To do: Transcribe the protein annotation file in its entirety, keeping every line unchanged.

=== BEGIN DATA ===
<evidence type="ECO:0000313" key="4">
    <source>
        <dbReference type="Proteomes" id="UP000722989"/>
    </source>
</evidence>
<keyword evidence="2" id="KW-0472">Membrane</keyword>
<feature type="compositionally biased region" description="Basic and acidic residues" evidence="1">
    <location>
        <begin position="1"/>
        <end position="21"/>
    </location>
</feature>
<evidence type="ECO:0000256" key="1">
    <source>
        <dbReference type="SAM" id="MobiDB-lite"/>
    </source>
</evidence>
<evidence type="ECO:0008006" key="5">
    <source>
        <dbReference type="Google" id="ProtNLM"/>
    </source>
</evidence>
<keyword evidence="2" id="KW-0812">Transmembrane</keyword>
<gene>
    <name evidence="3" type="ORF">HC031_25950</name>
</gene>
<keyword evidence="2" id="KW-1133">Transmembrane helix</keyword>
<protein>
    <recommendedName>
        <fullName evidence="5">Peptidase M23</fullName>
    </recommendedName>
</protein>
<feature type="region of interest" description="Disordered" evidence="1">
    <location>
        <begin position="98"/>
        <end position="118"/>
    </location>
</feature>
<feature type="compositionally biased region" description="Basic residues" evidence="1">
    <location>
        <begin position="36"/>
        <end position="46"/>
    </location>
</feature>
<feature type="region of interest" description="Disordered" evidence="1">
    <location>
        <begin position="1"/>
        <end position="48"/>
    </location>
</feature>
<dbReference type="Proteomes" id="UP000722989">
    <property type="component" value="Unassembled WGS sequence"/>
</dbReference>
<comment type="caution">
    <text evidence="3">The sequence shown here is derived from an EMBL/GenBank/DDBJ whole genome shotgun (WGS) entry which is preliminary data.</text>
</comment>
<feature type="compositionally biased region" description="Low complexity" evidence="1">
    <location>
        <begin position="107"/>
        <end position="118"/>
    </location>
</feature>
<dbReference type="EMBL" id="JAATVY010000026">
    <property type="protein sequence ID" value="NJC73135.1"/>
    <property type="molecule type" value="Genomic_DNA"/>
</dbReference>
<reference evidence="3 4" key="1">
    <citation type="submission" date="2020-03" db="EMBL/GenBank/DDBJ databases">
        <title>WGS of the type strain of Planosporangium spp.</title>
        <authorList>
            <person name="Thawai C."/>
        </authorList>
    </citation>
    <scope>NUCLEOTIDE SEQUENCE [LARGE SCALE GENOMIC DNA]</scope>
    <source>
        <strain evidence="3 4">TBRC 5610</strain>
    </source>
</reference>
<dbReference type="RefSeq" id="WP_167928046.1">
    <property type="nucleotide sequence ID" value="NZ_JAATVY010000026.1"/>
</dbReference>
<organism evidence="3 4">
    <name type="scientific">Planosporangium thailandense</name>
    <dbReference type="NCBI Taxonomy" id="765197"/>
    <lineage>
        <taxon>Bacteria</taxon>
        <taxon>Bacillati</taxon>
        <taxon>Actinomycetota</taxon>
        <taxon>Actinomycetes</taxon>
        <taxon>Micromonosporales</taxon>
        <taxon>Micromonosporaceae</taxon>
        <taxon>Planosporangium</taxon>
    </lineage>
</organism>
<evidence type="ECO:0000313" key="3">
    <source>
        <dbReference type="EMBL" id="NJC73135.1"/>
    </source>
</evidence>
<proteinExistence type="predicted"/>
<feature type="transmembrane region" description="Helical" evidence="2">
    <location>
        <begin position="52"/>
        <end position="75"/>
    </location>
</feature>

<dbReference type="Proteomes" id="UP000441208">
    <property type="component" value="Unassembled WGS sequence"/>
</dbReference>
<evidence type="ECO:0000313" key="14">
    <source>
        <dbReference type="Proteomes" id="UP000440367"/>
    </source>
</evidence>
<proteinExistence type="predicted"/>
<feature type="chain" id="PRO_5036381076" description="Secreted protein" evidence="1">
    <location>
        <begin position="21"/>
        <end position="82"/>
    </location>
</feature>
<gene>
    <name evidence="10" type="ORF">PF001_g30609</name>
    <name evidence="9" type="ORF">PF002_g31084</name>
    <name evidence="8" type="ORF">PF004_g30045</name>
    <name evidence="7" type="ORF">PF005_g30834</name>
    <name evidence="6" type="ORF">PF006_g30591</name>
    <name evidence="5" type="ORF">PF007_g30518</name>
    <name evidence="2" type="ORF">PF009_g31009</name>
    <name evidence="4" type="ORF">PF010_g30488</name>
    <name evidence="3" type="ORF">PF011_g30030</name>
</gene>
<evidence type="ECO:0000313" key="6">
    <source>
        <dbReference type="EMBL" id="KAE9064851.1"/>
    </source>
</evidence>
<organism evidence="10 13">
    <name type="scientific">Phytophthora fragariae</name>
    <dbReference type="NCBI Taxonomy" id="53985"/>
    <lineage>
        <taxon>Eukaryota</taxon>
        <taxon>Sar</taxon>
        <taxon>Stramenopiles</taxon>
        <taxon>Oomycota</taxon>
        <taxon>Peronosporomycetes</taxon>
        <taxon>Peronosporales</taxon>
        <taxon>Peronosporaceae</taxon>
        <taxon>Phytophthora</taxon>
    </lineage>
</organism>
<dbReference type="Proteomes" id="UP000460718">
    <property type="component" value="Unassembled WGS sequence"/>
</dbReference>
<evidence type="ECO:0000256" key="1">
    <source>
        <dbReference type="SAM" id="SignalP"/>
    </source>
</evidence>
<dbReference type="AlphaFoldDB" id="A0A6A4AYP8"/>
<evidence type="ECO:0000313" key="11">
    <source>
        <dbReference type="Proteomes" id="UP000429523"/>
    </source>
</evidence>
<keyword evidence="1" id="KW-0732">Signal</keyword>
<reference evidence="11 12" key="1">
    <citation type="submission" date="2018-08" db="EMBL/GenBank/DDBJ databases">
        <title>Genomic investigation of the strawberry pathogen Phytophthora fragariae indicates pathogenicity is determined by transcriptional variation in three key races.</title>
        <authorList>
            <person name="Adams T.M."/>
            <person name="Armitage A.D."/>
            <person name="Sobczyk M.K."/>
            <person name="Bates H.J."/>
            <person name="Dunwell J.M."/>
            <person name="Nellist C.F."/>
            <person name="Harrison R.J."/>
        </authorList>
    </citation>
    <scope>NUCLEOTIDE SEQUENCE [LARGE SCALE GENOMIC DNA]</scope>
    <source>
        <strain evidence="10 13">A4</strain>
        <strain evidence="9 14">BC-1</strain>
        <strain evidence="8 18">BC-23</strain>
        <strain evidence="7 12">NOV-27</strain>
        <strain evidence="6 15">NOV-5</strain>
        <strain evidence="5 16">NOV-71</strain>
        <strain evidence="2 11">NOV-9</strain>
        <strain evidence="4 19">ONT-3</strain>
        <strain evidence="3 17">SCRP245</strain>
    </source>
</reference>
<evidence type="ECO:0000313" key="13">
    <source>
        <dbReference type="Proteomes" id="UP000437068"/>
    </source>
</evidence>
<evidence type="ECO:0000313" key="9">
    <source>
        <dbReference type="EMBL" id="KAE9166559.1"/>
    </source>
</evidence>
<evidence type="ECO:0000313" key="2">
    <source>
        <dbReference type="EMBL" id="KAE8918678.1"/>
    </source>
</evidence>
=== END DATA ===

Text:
<evidence type="ECO:0000313" key="4">
    <source>
        <dbReference type="Proteomes" id="UP000722989"/>
    </source>
</evidence>
<keyword evidence="2" id="KW-0472">Membrane</keyword>
<feature type="compositionally biased region" description="Basic and acidic residues" evidence="1">
    <location>
        <begin position="1"/>
        <end position="21"/>
    </location>
</feature>
<evidence type="ECO:0000256" key="1">
    <source>
        <dbReference type="SAM" id="MobiDB-lite"/>
    </source>
</evidence>
<evidence type="ECO:0008006" key="5">
    <source>
        <dbReference type="Google" id="ProtNLM"/>
    </source>
</evidence>
<keyword evidence="2" id="KW-0812">Transmembrane</keyword>
<gene>
    <name evidence="3" type="ORF">HC031_25950</name>
</gene>
<keyword evidence="2" id="KW-1133">Transmembrane helix</keyword>
<protein>
    <recommendedName>
        <fullName evidence="5">Peptidase M23</fullName>
    </recommendedName>
</protein>
<feature type="region of interest" description="Disordered" evidence="1">
    <location>
        <begin position="98"/>
        <end position="118"/>
    </location>
</feature>
<feature type="compositionally biased region" description="Basic residues" evidence="1">
    <location>
        <begin position="36"/>
        <end position="46"/>
    </location>
</feature>
<feature type="region of interest" description="Disordered" evidence="1">
    <location>
        <begin position="1"/>
        <end position="48"/>
    </location>
</feature>
<dbReference type="Proteomes" id="UP000722989">
    <property type="component" value="Unassembled WGS sequence"/>
</dbReference>
<comment type="caution">
    <text evidence="3">The sequence shown here is derived from an EMBL/GenBank/DDBJ whole genome shotgun (WGS) entry which is preliminary data.</text>
</comment>
<feature type="compositionally biased region" description="Low complexity" evidence="1">
    <location>
        <begin position="107"/>
        <end position="118"/>
    </location>
</feature>
<dbReference type="EMBL" id="JAATVY010000026">
    <property type="protein sequence ID" value="NJC73135.1"/>
    <property type="molecule type" value="Genomic_DNA"/>
</dbReference>
<reference evidence="3 4" key="1">
    <citation type="submission" date="2020-03" db="EMBL/GenBank/DDBJ databases">
        <title>WGS of the type strain of Planosporangium spp.</title>
        <authorList>
            <person name="Thawai C."/>
        </authorList>
    </citation>
    <scope>NUCLEOTIDE SEQUENCE [LARGE SCALE GENOMIC DNA]</scope>
    <source>
        <strain evidence="3 4">TBRC 5610</strain>
    </source>
</reference>
<dbReference type="RefSeq" id="WP_167928046.1">
    <property type="nucleotide sequence ID" value="NZ_JAATVY010000026.1"/>
</dbReference>
<organism evidence="3 4">
    <name type="scientific">Planosporangium thailandense</name>
    <dbReference type="NCBI Taxonomy" id="765197"/>
    <lineage>
        <taxon>Bacteria</taxon>
        <taxon>Bacillati</taxon>
        <taxon>Actinomycetota</taxon>
        <taxon>Actinomycetes</taxon>
        <taxon>Micromonosporales</taxon>
        <taxon>Micromonosporaceae</taxon>
        <taxon>Planosporangium</taxon>
    </lineage>
</organism>
<evidence type="ECO:0000313" key="3">
    <source>
        <dbReference type="EMBL" id="NJC73135.1"/>
    </source>
</evidence>
<proteinExistence type="predicted"/>
<feature type="transmembrane region" description="Helical" evidence="2">
    <location>
        <begin position="52"/>
        <end position="75"/>
    </location>
</feature>

<dbReference type="Proteomes" id="UP000441208">
    <property type="component" value="Unassembled WGS sequence"/>
</dbReference>
<evidence type="ECO:0000313" key="14">
    <source>
        <dbReference type="Proteomes" id="UP000440367"/>
    </source>
</evidence>
<proteinExistence type="predicted"/>
<feature type="chain" id="PRO_5036381076" description="Secreted protein" evidence="1">
    <location>
        <begin position="21"/>
        <end position="82"/>
    </location>
</feature>
<gene>
    <name evidence="10" type="ORF">PF001_g30609</name>
    <name evidence="9" type="ORF">PF002_g31084</name>
    <name evidence="8" type="ORF">PF004_g30045</name>
    <name evidence="7" type="ORF">PF005_g30834</name>
    <name evidence="6" type="ORF">PF006_g30591</name>
    <name evidence="5" type="ORF">PF007_g30518</name>
    <name evidence="2" type="ORF">PF009_g31009</name>
    <name evidence="4" type="ORF">PF010_g30488</name>
    <name evidence="3" type="ORF">PF011_g30030</name>
</gene>
<evidence type="ECO:0000313" key="6">
    <source>
        <dbReference type="EMBL" id="KAE9064851.1"/>
    </source>
</evidence>
<organism evidence="10 13">
    <name type="scientific">Phytophthora fragariae</name>
    <dbReference type="NCBI Taxonomy" id="53985"/>
    <lineage>
        <taxon>Eukaryota</taxon>
        <taxon>Sar</taxon>
        <taxon>Stramenopiles</taxon>
        <taxon>Oomycota</taxon>
        <taxon>Peronosporomycetes</taxon>
        <taxon>Peronosporales</taxon>
        <taxon>Peronosporaceae</taxon>
        <taxon>Phytophthora</taxon>
    </lineage>
</organism>
<dbReference type="Proteomes" id="UP000460718">
    <property type="component" value="Unassembled WGS sequence"/>
</dbReference>
<evidence type="ECO:0000256" key="1">
    <source>
        <dbReference type="SAM" id="SignalP"/>
    </source>
</evidence>
<dbReference type="AlphaFoldDB" id="A0A6A4AYP8"/>
<evidence type="ECO:0000313" key="11">
    <source>
        <dbReference type="Proteomes" id="UP000429523"/>
    </source>
</evidence>
<keyword evidence="1" id="KW-0732">Signal</keyword>
<reference evidence="11 12" key="1">
    <citation type="submission" date="2018-08" db="EMBL/GenBank/DDBJ databases">
        <title>Genomic investigation of the strawberry pathogen Phytophthora fragariae indicates pathogenicity is determined by transcriptional variation in three key races.</title>
        <authorList>
            <person name="Adams T.M."/>
            <person name="Armitage A.D."/>
            <person name="Sobczyk M.K."/>
            <person name="Bates H.J."/>
            <person name="Dunwell J.M."/>
            <person name="Nellist C.F."/>
            <person name="Harrison R.J."/>
        </authorList>
    </citation>
    <scope>NUCLEOTIDE SEQUENCE [LARGE SCALE GENOMIC DNA]</scope>
    <source>
        <strain evidence="10 13">A4</strain>
        <strain evidence="9 14">BC-1</strain>
        <strain evidence="8 18">BC-23</strain>
        <strain evidence="7 12">NOV-27</strain>
        <strain evidence="6 15">NOV-5</strain>
        <strain evidence="5 16">NOV-71</strain>
        <strain evidence="2 11">NOV-9</strain>
        <strain evidence="4 19">ONT-3</strain>
        <strain evidence="3 17">SCRP245</strain>
    </source>
</reference>
<evidence type="ECO:0000313" key="13">
    <source>
        <dbReference type="Proteomes" id="UP000437068"/>
    </source>
</evidence>
<evidence type="ECO:0000313" key="9">
    <source>
        <dbReference type="EMBL" id="KAE9166559.1"/>
    </source>
</evidence>
<evidence type="ECO:0000313" key="2">
    <source>
        <dbReference type="EMBL" id="KAE8918678.1"/>
    </source>
</evidence>